Music junior JoBeth Wasieck hugs Z. Randall Stroope, OSU’s director of vocal and choral activities and holder of the Doug and Nickie Burns Endowed Professorship in Vocal Music at the April 26 A&S ceremony.
— OSU President Burns Hargis
PHOTO / ELIZABETH HAHN
Oklahoma A&M from 1941-42 before joining the Army Air Corps. “Along with scholarships, it made sense to support endowed faculty positions so that students are learning from and working with the best professors,” says Bart Bartlett, a foundation trustee and Harrison Bartlett’s son. Arts and Sciences honored Blum and Bart Bartlett at a medallion presentation March 8. It was among 18 such events hosted by OSU and the OSU Foundation to thank donors and faculty for elevating teaching and research through endowed positions. “It has been amazing to hear students talk about what they are learning from these professors,” says Kirk Jewell, president of the OSU Foundation. “We are also seeing an immediate impact for research that addresses society’s modern issues. Because of the nature of endowments, the effect will grow over time, benefitting more people in more ways.” Blum was touched by his introduction from doctoral candidate Balika Khatiwada; appreciated getting more acquainted with the Bartletts, whom he calls “just delightful, generous people”; and was impressed by his peers’ accomplishments. “It’s always an honor to interact with people who have been so loyal to OSU,” Blum says. “In fact, I’ve found that OSU has the most loyal alumni of any institution I’ve ever come into contact with. It’s a thrill to see how much people love OSU.” Bartlett adds, “It was a very nice gathering. The small group gave us the opportunity and time to visit with others and I thoroughly enjoyed hearing the students’ stories about professors.” The ceremonial bronze medallion was presented to the donor and holder of each faculty position. It can be worn as academic regalia or displayed on a shelf. In fact, Blum proudly displays it in his office, while Bartlett’s rests on his home’s mantel.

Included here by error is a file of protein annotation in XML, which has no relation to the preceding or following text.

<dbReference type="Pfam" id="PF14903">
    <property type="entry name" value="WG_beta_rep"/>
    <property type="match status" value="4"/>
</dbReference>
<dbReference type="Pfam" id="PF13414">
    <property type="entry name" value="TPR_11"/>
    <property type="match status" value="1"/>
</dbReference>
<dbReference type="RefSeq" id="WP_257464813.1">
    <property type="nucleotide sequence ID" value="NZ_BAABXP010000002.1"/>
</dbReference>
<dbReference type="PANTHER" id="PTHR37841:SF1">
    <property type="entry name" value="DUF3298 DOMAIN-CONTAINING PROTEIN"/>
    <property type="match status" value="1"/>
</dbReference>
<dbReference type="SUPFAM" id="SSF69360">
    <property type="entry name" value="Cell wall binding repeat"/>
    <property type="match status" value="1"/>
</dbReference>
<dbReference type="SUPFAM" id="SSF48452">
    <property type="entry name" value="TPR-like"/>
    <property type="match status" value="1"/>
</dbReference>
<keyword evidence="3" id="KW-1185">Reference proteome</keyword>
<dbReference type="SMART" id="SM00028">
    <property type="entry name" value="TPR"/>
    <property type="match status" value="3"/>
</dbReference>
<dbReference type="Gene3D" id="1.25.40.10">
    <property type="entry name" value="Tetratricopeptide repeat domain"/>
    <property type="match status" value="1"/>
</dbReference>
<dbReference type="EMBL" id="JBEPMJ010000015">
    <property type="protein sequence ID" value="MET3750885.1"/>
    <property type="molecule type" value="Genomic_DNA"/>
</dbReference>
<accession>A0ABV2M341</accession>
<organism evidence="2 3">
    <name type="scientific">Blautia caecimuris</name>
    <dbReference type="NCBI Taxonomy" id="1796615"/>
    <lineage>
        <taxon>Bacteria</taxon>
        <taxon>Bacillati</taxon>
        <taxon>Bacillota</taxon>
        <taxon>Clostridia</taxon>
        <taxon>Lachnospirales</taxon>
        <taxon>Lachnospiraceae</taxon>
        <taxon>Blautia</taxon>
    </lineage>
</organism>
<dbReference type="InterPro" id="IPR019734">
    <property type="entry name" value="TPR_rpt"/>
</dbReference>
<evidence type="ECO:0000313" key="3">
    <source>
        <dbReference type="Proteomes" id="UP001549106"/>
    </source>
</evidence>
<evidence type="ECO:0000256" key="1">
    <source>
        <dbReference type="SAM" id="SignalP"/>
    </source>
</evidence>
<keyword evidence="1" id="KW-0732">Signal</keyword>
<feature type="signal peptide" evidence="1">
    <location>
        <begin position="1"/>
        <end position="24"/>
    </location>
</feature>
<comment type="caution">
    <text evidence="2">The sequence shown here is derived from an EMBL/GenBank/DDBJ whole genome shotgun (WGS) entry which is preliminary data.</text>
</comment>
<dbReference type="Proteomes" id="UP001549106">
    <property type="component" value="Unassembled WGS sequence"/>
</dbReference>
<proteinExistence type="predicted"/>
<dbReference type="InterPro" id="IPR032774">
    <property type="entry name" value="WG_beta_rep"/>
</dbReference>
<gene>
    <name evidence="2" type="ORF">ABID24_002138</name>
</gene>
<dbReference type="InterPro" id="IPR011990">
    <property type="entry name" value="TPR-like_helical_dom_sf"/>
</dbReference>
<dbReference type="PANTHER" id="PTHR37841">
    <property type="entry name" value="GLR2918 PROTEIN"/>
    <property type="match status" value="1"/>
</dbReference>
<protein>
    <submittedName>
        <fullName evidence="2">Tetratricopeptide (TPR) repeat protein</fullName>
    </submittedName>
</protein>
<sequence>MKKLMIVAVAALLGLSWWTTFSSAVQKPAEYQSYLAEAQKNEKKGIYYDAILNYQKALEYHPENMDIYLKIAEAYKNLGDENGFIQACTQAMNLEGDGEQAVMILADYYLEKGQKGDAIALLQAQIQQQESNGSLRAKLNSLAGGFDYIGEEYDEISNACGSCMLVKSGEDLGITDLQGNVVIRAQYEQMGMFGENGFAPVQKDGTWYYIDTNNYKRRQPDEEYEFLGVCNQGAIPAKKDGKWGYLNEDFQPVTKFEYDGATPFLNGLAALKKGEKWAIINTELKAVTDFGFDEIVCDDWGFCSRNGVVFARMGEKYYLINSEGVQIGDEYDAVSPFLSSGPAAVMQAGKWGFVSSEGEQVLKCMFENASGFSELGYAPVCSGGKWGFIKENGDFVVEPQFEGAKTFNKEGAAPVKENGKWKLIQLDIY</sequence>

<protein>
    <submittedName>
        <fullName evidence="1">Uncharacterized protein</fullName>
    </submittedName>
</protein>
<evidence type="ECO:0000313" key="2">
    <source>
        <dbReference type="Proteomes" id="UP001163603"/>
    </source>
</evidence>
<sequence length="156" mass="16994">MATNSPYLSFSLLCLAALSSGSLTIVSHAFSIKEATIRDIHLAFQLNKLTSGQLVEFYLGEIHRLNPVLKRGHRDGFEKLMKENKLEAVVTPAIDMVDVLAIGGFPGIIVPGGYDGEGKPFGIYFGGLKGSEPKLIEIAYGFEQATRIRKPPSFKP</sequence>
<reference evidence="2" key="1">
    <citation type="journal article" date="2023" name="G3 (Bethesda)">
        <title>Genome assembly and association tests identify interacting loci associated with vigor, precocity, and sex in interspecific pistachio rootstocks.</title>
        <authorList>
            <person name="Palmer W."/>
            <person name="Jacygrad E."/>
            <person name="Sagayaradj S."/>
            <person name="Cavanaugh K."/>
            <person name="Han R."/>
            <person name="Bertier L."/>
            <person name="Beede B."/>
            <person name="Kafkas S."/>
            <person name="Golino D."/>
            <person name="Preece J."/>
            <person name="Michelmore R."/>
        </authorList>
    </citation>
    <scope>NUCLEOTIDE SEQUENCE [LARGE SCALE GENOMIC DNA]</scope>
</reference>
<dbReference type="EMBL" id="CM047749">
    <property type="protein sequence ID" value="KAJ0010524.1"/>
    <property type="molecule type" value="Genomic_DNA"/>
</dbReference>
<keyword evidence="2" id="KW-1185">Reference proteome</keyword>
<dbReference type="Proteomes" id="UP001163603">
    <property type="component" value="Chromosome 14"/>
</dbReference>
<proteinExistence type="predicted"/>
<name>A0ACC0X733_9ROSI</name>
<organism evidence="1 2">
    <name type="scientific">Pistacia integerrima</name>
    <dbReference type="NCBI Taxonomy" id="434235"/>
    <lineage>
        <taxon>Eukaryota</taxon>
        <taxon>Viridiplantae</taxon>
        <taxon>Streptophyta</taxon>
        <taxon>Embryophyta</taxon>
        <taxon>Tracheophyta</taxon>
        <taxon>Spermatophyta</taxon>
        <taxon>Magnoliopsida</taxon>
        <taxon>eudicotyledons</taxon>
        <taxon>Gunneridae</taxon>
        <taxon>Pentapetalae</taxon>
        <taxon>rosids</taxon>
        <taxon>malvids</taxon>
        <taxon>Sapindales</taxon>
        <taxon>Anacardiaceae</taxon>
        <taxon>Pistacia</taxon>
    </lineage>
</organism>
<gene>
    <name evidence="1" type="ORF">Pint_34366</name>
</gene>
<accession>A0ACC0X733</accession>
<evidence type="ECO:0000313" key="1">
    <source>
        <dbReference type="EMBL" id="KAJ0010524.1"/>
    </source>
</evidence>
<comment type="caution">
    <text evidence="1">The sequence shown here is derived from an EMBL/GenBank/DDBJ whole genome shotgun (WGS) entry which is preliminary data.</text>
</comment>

Howard Barnett, president of OSU-Tulsa and OSU-CHS, left, presented medallions on Oct. 11, 2012, to donor Bryan Close, right, and Whitney Bailey, the Bryan Close Professor in Adulthood and Aging.
From left, BreAnna Morris, Grant Dixon, Brooke Ramsey, Jonathan Wedel, Rachel Noland and Marty Jones celebrate their selection as Student Alumni Board executive directors for the 2012-13 school year.
2 LEADER5 OF THEPACK PHOTO / ALUMNI ASSOCIATION
Oklahoma State University boasts more than 400 student organizations. One is celebrating 25 years of building leaders to serve both students and alumni. BY K R I S T E N M c C O N N AU G H E Y
FA l l 2 0 1 3
Linda Livingstone was a member of the Cowgirl basketball team, and her father had served as an assistant coach under OSU legend Henry Iba. Gill approached her about starting the program after learning she was staying in Stillwater to work on her doctorate. “I remember it being a really exciting time because it was a new program designed to really engage students early on about what was going on from an alumni perspective,” Livingstone says. “We wanted to bring them in early so they would continue to be loyal Cowboys after they graduate.” One of the organization’s first tasks was to connect with prospective students during visits to the OSU campus. “SAB members were able to speak to students on a level that administrators couldn’t,” Gill says. There’s no doubt Livingstone had superior leadership qualities herself. She earned her bachelor’s and master’s degrees along with a Ph.D. in business administration — all from OSU. Since 2002, she has served as the first woman dean of Pepperdine University’s Graziadio School of Business and Management. “I had an amazing experience at Oklahoma State,” Livingstone says. “The opportunity to work at the Alumni Association was a special piece of that. I developed leadership skills that have been critical to my career.”
Creating leaders on campus who turn into leaders after graduation is what the Student Alumni Board is all about. And after a quarter of a century, the board can certainly boast a number of success stories. Sponsored by the OSU Alumni Association, SAB was founded at Oklahoma State in 1988. In the mid-’80s, then-OSU Alumni Association President Jerry Gill spoke with colleagues at major universities about the need for a student program. “We found out many schools were having success with student programs like this,” Gill says. “We wanted to make students more aware of the Alumni Association while they were still here as students. We made SAB unique in our own way.” The OSU Alumni Association already had a strong working relationship with student leaders on campus through Homecoming. “The next step was to involve students in other activities besides Homecoming,” Gill says. “The mission wasn’t to create an elite group of students. It just happened that way.”